“There are nearly 100,000 principals across the United States, and someone has to speak for them,” she said. “He told me, ‘Think about what you’re passionate about, Donna, because you’ll have an opportunity to have a voice.’ ”
Hayward hopes to use her new platform to help educators with the challenges they face, including the pandemic’s lingering effects and unfavorable perceptions of the field.
“I feel a tremendous honor to speak for principals across the country,” Hayward said. “It’s a big deal and a responsibility I take seriously. We need to protect our public education system and elevate and strengthen it.”
Becoming an Educational Leader
Hayward complimented the Neag School’s UCAPP program in preparing candidates for this career path, especially through its rigorous internship requirement.
Late in the UCAPP program, students are required to interview in school districts. What Hayward thought was professional development turned into a job offer. As an assistant principal at the age of 29, Hayward was only 15 years older than her youngest students, which allowed her to relate to them more easily. She had loved her teaching experience, but knew she wanted to be a principal, just like the one she was initially inspired by in high school. She now pays the inspiration forward as a mentor of future educational leaders through the UCAPP program.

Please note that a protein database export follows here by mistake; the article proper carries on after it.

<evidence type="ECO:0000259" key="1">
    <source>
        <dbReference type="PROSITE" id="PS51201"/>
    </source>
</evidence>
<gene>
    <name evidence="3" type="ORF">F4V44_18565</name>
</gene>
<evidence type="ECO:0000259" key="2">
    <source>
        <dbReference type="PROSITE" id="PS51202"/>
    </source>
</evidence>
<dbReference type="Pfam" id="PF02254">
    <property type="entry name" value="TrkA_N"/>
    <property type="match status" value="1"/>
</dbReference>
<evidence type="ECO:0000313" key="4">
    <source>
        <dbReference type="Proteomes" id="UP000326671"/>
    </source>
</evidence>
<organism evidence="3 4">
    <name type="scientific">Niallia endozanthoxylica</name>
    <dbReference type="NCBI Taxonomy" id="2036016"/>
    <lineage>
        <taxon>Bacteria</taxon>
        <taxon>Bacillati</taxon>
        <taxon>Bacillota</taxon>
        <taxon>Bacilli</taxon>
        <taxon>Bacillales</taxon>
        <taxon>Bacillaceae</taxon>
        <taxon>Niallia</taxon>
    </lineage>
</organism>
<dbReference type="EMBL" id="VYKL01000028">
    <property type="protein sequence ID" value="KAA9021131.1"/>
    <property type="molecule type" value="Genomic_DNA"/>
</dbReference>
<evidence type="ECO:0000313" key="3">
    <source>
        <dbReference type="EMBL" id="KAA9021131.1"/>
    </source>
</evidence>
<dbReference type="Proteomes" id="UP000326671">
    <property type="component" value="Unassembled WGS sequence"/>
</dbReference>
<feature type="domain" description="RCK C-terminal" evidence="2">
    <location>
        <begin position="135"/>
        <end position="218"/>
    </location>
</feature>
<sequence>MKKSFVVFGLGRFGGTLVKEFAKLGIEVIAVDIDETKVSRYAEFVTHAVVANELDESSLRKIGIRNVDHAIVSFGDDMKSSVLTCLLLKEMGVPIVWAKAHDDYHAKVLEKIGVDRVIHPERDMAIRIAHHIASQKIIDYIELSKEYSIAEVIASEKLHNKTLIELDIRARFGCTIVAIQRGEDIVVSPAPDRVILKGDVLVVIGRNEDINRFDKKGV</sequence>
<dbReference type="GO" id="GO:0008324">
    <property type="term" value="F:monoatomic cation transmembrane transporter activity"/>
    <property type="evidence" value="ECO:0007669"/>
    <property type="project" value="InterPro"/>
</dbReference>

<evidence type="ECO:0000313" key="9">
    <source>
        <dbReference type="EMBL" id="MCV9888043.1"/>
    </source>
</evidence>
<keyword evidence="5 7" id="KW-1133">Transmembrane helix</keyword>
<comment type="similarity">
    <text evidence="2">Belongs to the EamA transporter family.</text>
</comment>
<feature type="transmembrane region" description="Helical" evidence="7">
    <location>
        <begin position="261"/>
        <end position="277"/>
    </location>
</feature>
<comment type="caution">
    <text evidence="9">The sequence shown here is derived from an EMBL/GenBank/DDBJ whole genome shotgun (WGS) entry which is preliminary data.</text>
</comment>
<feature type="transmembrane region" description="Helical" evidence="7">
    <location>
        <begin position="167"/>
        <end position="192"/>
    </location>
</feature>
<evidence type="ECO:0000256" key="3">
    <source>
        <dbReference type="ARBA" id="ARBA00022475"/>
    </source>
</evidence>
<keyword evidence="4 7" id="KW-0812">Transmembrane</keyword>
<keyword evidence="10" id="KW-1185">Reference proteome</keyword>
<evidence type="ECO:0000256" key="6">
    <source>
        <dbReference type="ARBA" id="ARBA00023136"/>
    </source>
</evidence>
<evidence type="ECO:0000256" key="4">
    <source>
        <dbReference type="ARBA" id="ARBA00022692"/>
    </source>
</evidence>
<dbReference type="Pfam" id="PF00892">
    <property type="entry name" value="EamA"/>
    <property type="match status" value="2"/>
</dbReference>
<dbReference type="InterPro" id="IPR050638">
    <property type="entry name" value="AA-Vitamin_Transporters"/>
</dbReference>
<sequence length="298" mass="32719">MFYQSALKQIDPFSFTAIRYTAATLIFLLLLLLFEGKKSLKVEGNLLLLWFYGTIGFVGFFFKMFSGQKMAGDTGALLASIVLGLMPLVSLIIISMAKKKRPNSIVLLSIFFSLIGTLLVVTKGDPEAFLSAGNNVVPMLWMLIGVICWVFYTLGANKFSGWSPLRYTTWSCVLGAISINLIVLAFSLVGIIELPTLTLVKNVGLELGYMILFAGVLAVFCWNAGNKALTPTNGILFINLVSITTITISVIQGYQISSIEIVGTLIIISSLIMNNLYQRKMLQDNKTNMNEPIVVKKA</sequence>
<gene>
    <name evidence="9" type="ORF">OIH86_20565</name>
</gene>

“I encourage them and try to be very realistic,” she says. “I think it’s important to give them access to as much of the ‘real work’ of a principal as possible. So, the interns in the building are invited to come work with me when I’m working on a budget, having a difficult conversation with a parent about a discipline issue, working with a colleague to improve performance, and also to just talk with me about their UCAPP homework questions.”
Hayward’s approach to mentorship is also reflected in her guiding educational philosophy: “Just love them.” Essentially, she believes in doing all you can as an educator to ensure students are successful.
In her almost 25 years as an educational leader, Hayward has seen, experienced, and accomplished a lot. She will now spend the next year helping elevate the profession, inspiring students and future leaders along the way, just like she was inspired decades earlier.
For more information about the UConn Administrator Preparation Program, visit ucapp.education.uconn.edu.